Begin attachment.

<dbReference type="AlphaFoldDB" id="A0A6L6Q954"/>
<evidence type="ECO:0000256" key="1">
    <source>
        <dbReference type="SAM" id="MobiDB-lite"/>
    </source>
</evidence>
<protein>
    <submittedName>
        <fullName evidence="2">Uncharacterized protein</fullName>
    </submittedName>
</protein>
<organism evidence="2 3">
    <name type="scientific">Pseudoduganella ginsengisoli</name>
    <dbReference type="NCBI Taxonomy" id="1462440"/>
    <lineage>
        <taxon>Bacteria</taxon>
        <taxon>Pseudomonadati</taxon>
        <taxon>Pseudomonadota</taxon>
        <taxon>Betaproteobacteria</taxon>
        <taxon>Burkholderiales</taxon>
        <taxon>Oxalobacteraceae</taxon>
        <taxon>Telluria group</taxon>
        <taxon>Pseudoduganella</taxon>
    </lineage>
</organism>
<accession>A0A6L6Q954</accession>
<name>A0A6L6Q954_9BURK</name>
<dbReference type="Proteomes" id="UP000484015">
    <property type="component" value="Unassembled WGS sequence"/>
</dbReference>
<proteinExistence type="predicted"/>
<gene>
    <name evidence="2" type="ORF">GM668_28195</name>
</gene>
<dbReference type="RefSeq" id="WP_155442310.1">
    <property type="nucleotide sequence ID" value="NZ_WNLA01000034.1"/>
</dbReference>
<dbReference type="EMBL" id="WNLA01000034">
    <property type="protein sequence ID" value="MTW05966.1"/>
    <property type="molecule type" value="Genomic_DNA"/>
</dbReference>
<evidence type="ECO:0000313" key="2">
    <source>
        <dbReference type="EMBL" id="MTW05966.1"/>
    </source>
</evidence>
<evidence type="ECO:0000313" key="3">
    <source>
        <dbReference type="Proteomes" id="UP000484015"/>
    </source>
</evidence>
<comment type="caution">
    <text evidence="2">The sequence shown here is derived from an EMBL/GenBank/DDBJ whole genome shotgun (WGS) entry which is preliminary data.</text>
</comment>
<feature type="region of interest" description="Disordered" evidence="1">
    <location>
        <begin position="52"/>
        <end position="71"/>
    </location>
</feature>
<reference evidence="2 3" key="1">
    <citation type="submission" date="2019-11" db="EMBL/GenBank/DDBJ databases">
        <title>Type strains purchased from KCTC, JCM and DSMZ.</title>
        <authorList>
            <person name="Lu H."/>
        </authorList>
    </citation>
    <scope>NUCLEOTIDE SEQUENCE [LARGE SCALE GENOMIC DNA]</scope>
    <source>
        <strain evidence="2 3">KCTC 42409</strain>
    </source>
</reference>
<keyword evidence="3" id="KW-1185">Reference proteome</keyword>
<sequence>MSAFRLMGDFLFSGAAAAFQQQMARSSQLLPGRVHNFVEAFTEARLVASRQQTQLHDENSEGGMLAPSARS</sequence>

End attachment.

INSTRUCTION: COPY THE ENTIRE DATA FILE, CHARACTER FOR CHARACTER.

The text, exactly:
<dbReference type="AlphaFoldDB" id="A0A6L6Q954"/>
<evidence type="ECO:0000256" key="1">
    <source>
        <dbReference type="SAM" id="MobiDB-lite"/>
    </source>
</evidence>
<protein>
    <submittedName>
        <fullName evidence="2">Uncharacterized protein</fullName>
    </submittedName>
</protein>
<organism evidence="2 3">
    <name type="scientific">Pseudoduganella ginsengisoli</name>
    <dbReference type="NCBI Taxonomy" id="1462440"/>
    <lineage>
        <taxon>Bacteria</taxon>
        <taxon>Pseudomonadati</taxon>
        <taxon>Pseudomonadota</taxon>
        <taxon>Betaproteobacteria</taxon>
        <taxon>Burkholderiales</taxon>
        <taxon>Oxalobacteraceae</taxon>
        <taxon>Telluria group</taxon>
        <taxon>Pseudoduganella</taxon>
    </lineage>
</organism>
<accession>A0A6L6Q954</accession>
<name>A0A6L6Q954_9BURK</name>
<dbReference type="Proteomes" id="UP000484015">
    <property type="component" value="Unassembled WGS sequence"/>
</dbReference>
<proteinExistence type="predicted"/>
<gene>
    <name evidence="2" type="ORF">GM668_28195</name>
</gene>
<dbReference type="RefSeq" id="WP_155442310.1">
    <property type="nucleotide sequence ID" value="NZ_WNLA01000034.1"/>
</dbReference>
<dbReference type="EMBL" id="WNLA01000034">
    <property type="protein sequence ID" value="MTW05966.1"/>
    <property type="molecule type" value="Genomic_DNA"/>
</dbReference>
<evidence type="ECO:0000313" key="2">
    <source>
        <dbReference type="EMBL" id="MTW05966.1"/>
    </source>
</evidence>
<evidence type="ECO:0000313" key="3">
    <source>
        <dbReference type="Proteomes" id="UP000484015"/>
    </source>
</evidence>
<comment type="caution">
    <text evidence="2">The sequence shown here is derived from an EMBL/GenBank/DDBJ whole genome shotgun (WGS) entry which is preliminary data.</text>
</comment>
<feature type="region of interest" description="Disordered" evidence="1">
    <location>
        <begin position="52"/>
        <end position="71"/>
    </location>
</feature>
<reference evidence="2 3" key="1">
    <citation type="submission" date="2019-11" db="EMBL/GenBank/DDBJ databases">
        <title>Type strains purchased from KCTC, JCM and DSMZ.</title>
        <authorList>
            <person name="Lu H."/>
        </authorList>
    </citation>
    <scope>NUCLEOTIDE SEQUENCE [LARGE SCALE GENOMIC DNA]</scope>
    <source>
        <strain evidence="2 3">KCTC 42409</strain>
    </source>
</reference>
<keyword evidence="3" id="KW-1185">Reference proteome</keyword>
<sequence>MSAFRLMGDFLFSGAAAAFQQQMARSSQLLPGRVHNFVEAFTEARLVASRQQTQLHDENSEGGMLAPSARS</sequence>